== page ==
Paterno biography hits shelves; will it sell?

August, 21, 2012
8/21/12
4:08
PM ET
If you publish it, will it sell?

That’s what Simon & Schuster is wondering, as its Joe Paterno biography, simply called "Paterno," hits shelves on Tuesday.

[+] EnlargePaterno Book
Simon & Schuster
The publisher bought the book, written by sports writer Joe Posnanski, well before the sexual abuse scandal involving Paterno’s longtime defensive coordinator Jerry Sandusky led to the firing of the iconic Penn State coach.

Posnanski does include much of Paterno’s view of the story up until the coach’s death after a two-month battle with lung cancer on Jan. 23. But the question is whether there’s enough in the book that is fresh or that people care about now that Paterno is seen in a much different light. The New York Times, in its review, called the book “breezy and largely sympathetic."

The earliest indications for the publisher are positive, as the book leaped to No. 16 on Amazon’s best-selling books list by midday Tuesday. By late Tuesday, it hit No. 12 on the list, passing F. Scott Fitzgerald's "The Great Gatsby." The Paterno book has been in the top 100 on the site for the past week.

For its part, Simon & Schuster cut some planned appearances by Posnanski, who was reportedly paid a $750,000 advance for the title, with only a date in Kansas City, Mo., currently on his book tour. Posnanski was formerly a columnist at the Kansas City Star. Kelly Welsh, a senior publicity manager for the book imprint, said that Simon & Schuster hopes to add more dates in the coming weeks. But there’s no doubt that the philosophy on marketing the book right now is that “less is more.”

Aside from writing a column this week in USA Today, Posnanski has been relatively quiet. He’s active on Twitter but has tweeted only once about Paterno in the 212 days since his death. He also hasn’t been widely available, as is customary for authors around a book’s publishing date.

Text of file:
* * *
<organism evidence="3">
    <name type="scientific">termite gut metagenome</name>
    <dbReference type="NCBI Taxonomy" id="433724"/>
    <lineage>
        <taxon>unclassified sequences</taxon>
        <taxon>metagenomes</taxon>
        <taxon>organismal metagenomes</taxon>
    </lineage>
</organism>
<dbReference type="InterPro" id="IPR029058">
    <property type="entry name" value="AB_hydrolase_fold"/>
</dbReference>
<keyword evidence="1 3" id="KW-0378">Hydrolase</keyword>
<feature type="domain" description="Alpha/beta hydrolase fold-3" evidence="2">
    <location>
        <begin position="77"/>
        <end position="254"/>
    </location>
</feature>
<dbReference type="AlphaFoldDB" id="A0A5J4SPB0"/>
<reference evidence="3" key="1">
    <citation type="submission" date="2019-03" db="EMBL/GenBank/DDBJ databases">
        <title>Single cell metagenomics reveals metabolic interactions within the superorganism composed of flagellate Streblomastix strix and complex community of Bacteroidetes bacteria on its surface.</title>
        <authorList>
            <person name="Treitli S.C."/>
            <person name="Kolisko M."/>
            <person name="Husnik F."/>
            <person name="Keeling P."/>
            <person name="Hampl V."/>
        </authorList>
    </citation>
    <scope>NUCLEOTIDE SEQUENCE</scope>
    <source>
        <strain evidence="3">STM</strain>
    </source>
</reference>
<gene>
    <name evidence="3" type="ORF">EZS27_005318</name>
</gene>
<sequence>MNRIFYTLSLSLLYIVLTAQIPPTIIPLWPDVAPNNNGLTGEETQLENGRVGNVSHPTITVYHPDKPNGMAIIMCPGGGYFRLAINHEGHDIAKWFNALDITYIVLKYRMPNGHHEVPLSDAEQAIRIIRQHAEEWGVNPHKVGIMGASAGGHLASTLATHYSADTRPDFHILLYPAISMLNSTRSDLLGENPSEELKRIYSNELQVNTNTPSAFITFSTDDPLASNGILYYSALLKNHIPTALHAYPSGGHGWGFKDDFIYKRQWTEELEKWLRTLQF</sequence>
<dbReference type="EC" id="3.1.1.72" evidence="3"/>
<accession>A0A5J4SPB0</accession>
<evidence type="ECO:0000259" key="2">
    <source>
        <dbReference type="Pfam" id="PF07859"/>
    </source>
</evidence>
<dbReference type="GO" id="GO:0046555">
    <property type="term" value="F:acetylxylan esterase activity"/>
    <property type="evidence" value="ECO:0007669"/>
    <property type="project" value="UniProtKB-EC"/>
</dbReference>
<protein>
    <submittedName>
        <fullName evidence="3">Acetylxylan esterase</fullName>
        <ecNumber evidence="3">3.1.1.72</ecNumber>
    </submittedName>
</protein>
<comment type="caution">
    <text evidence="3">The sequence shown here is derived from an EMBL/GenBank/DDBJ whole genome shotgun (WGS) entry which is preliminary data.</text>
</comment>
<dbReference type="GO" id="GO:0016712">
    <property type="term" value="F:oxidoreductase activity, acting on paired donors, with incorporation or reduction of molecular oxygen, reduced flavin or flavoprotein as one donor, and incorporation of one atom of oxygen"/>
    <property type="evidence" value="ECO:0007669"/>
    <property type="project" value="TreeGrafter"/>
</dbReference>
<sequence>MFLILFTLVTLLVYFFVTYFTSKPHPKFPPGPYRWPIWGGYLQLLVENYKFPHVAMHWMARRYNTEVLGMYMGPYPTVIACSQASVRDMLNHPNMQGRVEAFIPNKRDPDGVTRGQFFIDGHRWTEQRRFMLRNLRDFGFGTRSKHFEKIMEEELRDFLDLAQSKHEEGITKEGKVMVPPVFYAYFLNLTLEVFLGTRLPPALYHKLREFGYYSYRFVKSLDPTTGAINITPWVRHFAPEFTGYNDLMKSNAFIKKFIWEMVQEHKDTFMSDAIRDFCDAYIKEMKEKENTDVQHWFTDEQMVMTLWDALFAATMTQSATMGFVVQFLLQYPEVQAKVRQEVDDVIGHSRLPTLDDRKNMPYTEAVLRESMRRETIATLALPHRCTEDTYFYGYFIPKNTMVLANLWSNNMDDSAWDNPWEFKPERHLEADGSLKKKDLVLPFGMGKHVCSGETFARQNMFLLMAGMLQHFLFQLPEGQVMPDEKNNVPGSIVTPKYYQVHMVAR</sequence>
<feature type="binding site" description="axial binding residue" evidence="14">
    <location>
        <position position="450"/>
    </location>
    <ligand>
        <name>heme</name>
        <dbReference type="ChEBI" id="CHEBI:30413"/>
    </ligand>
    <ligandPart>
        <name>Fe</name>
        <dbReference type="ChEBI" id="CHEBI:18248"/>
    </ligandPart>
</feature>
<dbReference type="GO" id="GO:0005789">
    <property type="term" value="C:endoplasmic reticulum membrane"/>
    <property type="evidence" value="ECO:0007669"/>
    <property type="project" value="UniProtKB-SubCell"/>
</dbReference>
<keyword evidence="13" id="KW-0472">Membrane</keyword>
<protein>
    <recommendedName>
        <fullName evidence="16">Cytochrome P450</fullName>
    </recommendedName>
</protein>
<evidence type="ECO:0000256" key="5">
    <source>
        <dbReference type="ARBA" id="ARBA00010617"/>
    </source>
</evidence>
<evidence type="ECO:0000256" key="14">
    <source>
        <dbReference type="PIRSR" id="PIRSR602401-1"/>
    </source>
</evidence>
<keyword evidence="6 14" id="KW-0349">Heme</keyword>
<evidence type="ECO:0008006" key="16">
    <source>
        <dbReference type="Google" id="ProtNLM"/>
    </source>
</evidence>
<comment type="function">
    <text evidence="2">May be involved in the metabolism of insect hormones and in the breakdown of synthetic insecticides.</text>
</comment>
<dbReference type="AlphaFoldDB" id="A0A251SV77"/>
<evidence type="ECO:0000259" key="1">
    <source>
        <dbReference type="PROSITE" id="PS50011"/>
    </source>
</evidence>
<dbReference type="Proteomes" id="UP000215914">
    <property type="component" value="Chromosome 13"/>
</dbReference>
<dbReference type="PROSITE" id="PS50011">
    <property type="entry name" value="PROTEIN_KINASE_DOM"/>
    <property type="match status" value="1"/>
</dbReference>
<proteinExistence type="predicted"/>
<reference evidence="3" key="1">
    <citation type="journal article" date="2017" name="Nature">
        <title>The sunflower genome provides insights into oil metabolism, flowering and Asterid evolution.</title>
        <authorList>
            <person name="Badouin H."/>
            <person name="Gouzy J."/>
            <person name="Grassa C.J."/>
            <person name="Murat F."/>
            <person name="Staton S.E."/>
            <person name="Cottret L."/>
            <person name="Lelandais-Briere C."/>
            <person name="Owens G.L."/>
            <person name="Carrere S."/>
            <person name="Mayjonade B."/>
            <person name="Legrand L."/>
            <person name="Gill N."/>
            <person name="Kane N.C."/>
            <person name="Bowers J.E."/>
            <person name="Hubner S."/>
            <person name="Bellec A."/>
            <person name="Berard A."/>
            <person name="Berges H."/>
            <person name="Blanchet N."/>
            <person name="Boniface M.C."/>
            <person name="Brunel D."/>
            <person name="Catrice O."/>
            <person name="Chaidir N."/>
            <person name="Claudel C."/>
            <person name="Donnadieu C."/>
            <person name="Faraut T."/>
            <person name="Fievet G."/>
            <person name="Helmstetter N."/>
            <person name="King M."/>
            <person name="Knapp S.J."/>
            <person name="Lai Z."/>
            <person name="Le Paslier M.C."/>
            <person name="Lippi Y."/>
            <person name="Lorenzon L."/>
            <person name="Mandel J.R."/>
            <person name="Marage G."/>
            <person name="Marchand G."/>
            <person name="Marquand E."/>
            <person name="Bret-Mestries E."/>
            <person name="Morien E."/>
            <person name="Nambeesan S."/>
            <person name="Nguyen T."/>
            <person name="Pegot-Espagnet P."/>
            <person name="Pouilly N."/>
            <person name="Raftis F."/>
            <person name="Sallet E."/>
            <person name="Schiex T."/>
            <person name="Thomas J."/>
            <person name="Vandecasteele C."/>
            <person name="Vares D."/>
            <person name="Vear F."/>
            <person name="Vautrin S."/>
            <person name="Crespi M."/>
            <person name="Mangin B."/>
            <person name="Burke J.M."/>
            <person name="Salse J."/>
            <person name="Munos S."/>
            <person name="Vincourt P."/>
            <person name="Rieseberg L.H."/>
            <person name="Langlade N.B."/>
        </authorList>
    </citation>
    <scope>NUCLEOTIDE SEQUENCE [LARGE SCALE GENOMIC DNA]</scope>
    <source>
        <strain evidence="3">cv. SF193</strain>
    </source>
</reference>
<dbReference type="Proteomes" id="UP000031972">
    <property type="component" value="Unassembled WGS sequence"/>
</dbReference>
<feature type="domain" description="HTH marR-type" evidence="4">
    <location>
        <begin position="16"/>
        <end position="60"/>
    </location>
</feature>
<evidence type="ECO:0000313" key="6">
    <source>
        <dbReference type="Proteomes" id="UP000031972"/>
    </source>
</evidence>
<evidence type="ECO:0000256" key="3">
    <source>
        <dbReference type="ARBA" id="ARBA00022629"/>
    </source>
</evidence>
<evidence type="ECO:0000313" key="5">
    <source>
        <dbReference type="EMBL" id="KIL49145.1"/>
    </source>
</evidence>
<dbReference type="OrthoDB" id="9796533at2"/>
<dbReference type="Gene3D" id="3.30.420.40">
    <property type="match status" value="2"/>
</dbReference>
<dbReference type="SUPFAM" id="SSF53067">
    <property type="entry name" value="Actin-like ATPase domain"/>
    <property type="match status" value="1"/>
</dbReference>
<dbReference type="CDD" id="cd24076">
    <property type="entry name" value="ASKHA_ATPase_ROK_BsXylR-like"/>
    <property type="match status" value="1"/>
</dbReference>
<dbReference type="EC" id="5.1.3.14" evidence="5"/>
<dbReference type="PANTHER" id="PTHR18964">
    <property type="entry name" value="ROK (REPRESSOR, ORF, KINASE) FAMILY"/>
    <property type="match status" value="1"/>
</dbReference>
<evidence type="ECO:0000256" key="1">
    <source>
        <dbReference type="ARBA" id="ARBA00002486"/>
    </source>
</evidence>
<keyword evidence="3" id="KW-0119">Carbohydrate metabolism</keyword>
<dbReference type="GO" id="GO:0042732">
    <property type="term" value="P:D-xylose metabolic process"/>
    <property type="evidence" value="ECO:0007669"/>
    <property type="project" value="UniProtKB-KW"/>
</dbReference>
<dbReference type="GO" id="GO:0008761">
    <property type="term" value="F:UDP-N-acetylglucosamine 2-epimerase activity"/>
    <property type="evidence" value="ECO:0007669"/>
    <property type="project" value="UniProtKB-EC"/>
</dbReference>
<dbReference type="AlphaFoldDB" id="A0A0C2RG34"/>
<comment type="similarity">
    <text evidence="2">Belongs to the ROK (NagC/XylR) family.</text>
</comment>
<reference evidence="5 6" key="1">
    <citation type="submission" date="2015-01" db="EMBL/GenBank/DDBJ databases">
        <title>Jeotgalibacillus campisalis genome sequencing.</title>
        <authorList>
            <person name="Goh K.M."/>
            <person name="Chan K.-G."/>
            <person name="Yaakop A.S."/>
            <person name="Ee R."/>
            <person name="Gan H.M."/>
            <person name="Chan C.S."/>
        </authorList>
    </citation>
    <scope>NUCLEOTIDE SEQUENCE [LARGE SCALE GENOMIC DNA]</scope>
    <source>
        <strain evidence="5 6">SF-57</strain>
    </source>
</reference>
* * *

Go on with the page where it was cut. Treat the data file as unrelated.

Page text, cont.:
"My goal for the book is that people will give it a fair read as an honest and accurate portrayal so that people can decide for themselves who this man really was,” Posnanski said in a statement provided to ESPN through Welsh.

If the book is to sell out of its first printing of 100,000 copies, it obviously must sell well around State College, Pa.

John Lindo, general manager of The Student Bookstore near the Penn State campus, said he sold out of the 40 copies he put out on the shelves on Tuesday.

“It hasn’t exactly been a rush,” Lindo said. “It has been more of a media rush than anything, with TV stations coming by seeing if anyone was going to buy it.”

Lindo said he’ll have another 80 copies in his store Wednesday, but the true indication of the book’s sales, for him at least, figures to come in two weeks for Penn State's football home opener against Ohio.

The 416-page book is not cheap. It retails for $28, though Amazon sells it for 40 percent off, a standard discount off the listed price for the world’s top bookseller.

Darren Rovell | email

ESPN.com Sports Business reporter

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